Multi-modal connections between Salem-Keizer and the other communities in Marion and Polk Counties are also very important for residents and visitors.

The League supports a network of routes outside the Urban Growth Boundary that:

  • Serves as many residential, business, educational, and industrial areas as feasible
  • Is coordinated with Cherriots schedules
  • Is scheduled to permit college students and workers to commute during reasonable morning and evening hours as well as provide adequate mid-day service to and from Salem

The League recognizes the range of federal, state, and local funding sources supporting the Salem-Keizer transit system today, as well as the competition for these current sources, the growing demand, and the rising costs of transit and other worthy public services.

In Salem-Keizer reliance on property taxes for much of the local share of transit places an additional pressure on property taxpayers who already fund most local government infrastructure and services as well as the local share of public education costs. Our high share of tax-exempt properties, limits on voter willingness to support levies, and other factors mean that our local property taxes generate less revenue for transit than payroll taxes, which are the funding base for other transit systems in the state. While property taxes are a relatively stable and dependable revenue source, transit funding is not keeping pace with need. Levy failures in 2006 and 2008 resulted in elimination of some routes and all of Saturday service. And limitations due to compression* will affect future property tax collections and levies.

Oregon has fewer options for revenue sharing with transit districts than most states due to lack of a state sales tax and a constitutional prohibition on use of the state gas tax for transit.

Currently none of the cities in Marion or Polk Counties provides any funds for the regional CARTS service or for Cherriots' regular route or paratransit service.

The League supports a mix of funding for transit operations that includes:

  • Property taxes
  • Passenger fares
  • Payroll taxes (requiring local vote)
  • Contributions by: Cities Counties The State of Oregon The federal government (especially adding funding for federally-mandated paratransit)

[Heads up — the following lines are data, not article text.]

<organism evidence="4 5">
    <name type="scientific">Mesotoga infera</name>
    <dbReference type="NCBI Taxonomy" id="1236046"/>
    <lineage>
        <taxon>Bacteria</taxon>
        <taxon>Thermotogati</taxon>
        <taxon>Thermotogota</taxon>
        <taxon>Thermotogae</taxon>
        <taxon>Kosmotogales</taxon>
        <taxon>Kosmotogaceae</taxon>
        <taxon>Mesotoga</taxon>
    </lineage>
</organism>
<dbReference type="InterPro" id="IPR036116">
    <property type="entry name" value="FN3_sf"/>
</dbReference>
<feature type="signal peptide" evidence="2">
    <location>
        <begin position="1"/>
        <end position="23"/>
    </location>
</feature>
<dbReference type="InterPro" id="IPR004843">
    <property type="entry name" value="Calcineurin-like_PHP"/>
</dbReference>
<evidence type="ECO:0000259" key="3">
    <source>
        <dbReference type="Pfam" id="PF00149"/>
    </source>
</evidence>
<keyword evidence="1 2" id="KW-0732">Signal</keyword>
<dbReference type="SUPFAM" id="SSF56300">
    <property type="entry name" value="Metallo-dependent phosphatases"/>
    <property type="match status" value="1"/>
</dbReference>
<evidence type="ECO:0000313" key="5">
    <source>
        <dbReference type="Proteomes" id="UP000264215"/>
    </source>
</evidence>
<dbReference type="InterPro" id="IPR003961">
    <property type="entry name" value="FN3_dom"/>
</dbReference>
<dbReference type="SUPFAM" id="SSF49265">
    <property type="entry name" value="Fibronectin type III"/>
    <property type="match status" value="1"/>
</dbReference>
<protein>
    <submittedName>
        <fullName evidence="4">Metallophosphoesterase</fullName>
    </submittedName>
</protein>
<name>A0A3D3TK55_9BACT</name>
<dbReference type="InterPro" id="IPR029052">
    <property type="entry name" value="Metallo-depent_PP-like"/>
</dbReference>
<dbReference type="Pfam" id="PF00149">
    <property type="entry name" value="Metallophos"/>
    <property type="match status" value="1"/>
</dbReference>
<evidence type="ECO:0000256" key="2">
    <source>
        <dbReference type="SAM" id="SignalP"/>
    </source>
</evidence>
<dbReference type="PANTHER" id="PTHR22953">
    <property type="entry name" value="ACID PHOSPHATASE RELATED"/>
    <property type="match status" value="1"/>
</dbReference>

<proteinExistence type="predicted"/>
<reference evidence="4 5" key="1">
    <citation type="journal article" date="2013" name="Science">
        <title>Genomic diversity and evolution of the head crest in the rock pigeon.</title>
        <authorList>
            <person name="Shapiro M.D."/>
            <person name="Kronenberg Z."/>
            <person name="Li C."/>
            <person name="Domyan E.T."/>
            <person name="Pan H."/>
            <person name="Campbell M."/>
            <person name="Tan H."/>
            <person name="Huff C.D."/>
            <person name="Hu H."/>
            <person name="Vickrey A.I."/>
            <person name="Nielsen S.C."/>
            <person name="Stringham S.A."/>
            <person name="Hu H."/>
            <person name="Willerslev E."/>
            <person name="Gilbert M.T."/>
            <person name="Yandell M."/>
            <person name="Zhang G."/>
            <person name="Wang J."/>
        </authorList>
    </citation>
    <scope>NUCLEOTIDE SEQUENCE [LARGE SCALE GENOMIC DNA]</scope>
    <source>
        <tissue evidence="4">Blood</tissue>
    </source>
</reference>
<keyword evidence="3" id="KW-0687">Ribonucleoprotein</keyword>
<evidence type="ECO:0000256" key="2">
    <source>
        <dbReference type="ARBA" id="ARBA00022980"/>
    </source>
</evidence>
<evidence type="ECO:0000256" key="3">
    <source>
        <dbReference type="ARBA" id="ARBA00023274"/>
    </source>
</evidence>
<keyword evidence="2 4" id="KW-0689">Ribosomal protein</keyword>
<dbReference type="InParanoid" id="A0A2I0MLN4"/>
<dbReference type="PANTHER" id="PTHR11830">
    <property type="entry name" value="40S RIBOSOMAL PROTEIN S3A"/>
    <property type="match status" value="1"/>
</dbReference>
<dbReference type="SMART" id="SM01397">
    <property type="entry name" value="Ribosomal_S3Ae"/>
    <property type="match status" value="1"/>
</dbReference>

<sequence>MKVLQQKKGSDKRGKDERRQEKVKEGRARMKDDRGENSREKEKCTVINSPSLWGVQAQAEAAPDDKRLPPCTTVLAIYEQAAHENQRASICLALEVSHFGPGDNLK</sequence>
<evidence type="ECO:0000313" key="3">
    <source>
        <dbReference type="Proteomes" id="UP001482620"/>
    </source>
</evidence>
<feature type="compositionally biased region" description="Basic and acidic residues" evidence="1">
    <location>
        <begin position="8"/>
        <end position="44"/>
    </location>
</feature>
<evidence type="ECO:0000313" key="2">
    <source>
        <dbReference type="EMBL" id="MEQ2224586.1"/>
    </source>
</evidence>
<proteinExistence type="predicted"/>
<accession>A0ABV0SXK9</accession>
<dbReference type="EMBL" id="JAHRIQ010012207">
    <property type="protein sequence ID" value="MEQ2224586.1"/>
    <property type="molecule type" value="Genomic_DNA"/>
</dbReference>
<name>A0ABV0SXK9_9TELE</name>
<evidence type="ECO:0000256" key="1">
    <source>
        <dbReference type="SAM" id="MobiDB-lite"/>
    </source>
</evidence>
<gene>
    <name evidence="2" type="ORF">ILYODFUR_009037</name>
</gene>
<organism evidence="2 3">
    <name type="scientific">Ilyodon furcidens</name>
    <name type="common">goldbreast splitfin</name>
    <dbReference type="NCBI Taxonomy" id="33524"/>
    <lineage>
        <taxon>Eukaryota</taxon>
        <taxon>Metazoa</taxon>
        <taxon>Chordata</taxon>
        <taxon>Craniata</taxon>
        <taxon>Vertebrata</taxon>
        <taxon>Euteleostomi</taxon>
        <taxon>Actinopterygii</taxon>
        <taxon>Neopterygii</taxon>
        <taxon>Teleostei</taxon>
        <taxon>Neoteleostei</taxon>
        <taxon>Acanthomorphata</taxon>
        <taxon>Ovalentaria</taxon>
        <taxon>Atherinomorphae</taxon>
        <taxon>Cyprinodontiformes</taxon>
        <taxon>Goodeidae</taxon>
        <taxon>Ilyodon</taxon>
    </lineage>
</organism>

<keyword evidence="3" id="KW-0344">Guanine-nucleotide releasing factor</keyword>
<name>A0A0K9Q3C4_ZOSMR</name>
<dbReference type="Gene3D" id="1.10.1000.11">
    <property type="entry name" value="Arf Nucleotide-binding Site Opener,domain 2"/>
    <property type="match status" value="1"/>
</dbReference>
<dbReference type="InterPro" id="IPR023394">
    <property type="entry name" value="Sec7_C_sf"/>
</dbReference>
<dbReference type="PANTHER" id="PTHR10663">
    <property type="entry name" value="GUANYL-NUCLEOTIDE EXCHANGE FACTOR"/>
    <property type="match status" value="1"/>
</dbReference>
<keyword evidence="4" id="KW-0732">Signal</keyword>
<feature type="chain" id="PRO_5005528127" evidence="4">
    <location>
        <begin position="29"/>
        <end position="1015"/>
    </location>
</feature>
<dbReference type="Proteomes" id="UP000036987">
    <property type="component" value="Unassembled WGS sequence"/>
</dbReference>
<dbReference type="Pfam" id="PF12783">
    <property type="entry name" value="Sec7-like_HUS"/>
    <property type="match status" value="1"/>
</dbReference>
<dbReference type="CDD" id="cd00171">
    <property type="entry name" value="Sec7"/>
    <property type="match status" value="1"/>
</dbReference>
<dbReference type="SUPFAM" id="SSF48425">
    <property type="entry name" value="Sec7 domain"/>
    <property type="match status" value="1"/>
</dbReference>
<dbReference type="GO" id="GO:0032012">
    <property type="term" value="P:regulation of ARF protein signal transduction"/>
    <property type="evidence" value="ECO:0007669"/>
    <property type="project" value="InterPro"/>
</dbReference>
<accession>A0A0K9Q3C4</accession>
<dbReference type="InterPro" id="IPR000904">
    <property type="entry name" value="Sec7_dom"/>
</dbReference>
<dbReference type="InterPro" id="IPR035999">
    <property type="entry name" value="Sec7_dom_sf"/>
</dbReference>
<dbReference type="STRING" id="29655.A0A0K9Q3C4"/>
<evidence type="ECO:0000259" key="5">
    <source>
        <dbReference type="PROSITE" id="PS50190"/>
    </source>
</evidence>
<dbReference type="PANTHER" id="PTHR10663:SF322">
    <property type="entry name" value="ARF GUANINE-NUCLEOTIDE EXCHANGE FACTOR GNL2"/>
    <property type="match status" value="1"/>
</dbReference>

• Sponsorships and public-private partnerships
  • Hotel/Motel taxes

The League supports publicly-funded single-use day passes for low-income persons (such as those currently provided by Cherriots and distributed by the United Way to non-profit service organizations) or, in the case of court litigants, potentially distributed by law enforcement.

The League supports the Cherriots employer pass incentive program to reduce traffic and parking pressure.

The League supports free or reduced-fare passes for youth to promote participation in before- and after-school activities as well as encouraging transit use.

Many large and mid-sized communities have combined federal and local funding to build streetcar or bus rapid transit lines, realizing economic development as well as transportation benefits. A 2005 Salem study found that a streetcar line would provide transportation and economic development benefits. Recent studies indicate that successful projects have required strong local leadership to develop community support and to obtain funding.

The League supports the pursuit of grant funding by Salem or Keizer and the Transit Board for efficient enhanced transit modes, such as bus rapid transit or streetcars. Funding for local construction match and ongoing operations of such a system should be identified in advance and could include a similar mix of the sources indicated above, with the addition of Local Improvement Districts, Urban Renewal Funds, or Transportation Systems Development Charges.

The League supports increased transit-oriented development and redevelopment to significantly improve the efficiency of public transit and increase ridership. The League also places a high priority on cities integrating transit access with the planning or permitting of any new construction or redevelopment. Failure to adequately consider bus access in the past has resulted in destinations with little or no transit availability.

Since all Cherriots regular-route buses are currently wheelchair accessible, improved sidewalk access to bus stops has the potential to reduce use of costly paratransit trips as well as greatly improve walkability in and between neighborhoods. The League supports a targeted sidewalk improvement program with priorities on corridors that enable access to transit stops.